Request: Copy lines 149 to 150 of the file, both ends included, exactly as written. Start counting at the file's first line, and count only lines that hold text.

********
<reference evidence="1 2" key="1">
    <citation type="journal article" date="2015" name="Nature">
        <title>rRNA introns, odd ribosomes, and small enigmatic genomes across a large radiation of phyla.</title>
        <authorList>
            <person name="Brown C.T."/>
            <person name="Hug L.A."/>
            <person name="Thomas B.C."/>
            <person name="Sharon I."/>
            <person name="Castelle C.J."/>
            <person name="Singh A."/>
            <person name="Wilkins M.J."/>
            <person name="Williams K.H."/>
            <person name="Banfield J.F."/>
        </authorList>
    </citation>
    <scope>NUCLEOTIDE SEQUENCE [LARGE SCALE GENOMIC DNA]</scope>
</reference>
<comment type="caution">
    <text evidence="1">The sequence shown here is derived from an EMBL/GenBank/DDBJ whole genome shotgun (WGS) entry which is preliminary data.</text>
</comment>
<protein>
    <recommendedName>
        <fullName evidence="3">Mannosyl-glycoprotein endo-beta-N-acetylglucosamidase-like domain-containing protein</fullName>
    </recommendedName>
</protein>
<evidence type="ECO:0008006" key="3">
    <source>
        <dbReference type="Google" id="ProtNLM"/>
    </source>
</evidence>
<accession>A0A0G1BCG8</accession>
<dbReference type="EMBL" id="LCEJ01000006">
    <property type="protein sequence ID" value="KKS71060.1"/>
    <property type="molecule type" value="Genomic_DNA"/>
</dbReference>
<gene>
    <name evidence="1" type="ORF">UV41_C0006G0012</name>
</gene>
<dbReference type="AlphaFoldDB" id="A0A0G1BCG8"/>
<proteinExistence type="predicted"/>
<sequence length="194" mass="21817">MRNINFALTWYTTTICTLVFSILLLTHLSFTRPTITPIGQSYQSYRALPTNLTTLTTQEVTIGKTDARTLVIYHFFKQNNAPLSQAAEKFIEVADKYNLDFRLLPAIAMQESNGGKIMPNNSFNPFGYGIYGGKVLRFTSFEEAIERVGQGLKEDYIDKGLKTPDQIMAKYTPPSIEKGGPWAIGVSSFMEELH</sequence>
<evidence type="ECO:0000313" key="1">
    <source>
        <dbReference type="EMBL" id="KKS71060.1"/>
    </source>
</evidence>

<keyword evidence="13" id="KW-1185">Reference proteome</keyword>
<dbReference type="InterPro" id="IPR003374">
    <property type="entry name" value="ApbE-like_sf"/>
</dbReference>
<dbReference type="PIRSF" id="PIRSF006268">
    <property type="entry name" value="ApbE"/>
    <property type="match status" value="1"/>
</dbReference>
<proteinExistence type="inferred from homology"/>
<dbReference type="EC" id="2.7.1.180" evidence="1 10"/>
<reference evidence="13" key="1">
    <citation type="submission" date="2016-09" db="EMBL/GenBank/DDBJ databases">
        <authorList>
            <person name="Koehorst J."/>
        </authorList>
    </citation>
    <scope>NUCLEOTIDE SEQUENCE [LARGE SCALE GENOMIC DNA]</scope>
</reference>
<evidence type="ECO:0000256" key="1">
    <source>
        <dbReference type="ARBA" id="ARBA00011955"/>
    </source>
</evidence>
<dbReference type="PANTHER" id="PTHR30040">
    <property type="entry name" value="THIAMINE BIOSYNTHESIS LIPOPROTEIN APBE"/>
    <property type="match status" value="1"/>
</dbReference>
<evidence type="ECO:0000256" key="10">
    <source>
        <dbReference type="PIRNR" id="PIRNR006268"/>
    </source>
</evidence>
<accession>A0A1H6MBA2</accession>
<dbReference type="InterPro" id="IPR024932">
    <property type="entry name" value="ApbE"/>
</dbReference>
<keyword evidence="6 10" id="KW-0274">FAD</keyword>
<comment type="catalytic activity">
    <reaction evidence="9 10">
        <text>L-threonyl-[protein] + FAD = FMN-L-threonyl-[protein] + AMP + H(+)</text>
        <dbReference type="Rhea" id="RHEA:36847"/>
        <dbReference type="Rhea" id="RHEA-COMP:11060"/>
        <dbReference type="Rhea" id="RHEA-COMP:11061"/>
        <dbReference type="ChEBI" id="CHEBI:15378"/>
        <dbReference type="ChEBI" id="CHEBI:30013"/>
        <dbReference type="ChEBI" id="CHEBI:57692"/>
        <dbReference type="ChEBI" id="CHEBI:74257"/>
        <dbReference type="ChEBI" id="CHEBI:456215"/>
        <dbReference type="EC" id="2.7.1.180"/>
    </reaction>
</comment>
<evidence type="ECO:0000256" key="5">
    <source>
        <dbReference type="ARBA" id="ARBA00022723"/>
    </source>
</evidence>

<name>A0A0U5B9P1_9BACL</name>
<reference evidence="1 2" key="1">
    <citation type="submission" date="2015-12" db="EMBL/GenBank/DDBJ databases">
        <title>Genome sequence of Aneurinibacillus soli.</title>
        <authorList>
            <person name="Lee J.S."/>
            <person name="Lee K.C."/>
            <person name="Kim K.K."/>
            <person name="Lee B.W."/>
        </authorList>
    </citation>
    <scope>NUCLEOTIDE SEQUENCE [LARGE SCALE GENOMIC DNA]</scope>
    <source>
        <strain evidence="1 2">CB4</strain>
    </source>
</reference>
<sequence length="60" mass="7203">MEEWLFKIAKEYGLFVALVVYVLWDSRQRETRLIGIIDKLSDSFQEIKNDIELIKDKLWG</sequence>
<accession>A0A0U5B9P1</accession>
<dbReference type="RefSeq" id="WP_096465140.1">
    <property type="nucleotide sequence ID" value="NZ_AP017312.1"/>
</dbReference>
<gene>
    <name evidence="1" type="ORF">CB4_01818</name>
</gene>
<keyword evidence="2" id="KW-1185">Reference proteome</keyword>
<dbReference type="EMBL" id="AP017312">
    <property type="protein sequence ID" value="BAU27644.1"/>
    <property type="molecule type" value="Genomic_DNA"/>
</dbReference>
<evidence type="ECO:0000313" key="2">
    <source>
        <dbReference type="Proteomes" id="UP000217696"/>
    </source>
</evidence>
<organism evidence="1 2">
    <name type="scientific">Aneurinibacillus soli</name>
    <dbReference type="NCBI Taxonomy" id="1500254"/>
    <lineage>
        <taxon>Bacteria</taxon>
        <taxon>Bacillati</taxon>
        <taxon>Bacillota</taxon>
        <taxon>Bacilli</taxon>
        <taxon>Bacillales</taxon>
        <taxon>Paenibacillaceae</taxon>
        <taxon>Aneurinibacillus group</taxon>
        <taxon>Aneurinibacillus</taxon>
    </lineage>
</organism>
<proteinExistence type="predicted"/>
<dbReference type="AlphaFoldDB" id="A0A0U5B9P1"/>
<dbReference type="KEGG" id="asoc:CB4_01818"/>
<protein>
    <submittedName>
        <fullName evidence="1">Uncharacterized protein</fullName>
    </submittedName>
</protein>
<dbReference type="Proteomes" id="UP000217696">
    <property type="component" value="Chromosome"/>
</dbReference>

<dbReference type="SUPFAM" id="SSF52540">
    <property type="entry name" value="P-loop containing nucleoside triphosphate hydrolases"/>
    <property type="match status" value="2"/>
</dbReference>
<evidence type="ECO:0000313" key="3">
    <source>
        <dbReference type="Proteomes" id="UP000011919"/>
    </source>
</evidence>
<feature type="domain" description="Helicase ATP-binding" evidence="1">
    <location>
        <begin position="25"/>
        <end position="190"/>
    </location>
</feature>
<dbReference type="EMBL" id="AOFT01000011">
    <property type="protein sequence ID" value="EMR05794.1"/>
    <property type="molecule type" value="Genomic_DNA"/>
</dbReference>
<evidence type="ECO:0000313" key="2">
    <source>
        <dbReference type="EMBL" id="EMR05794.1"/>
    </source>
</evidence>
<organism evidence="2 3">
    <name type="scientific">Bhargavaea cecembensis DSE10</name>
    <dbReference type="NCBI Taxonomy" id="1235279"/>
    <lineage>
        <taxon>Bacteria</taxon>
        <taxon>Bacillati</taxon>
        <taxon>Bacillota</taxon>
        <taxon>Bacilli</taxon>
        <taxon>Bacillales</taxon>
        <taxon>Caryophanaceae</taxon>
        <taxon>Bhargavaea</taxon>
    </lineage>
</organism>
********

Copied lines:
    </lineage>
</organism>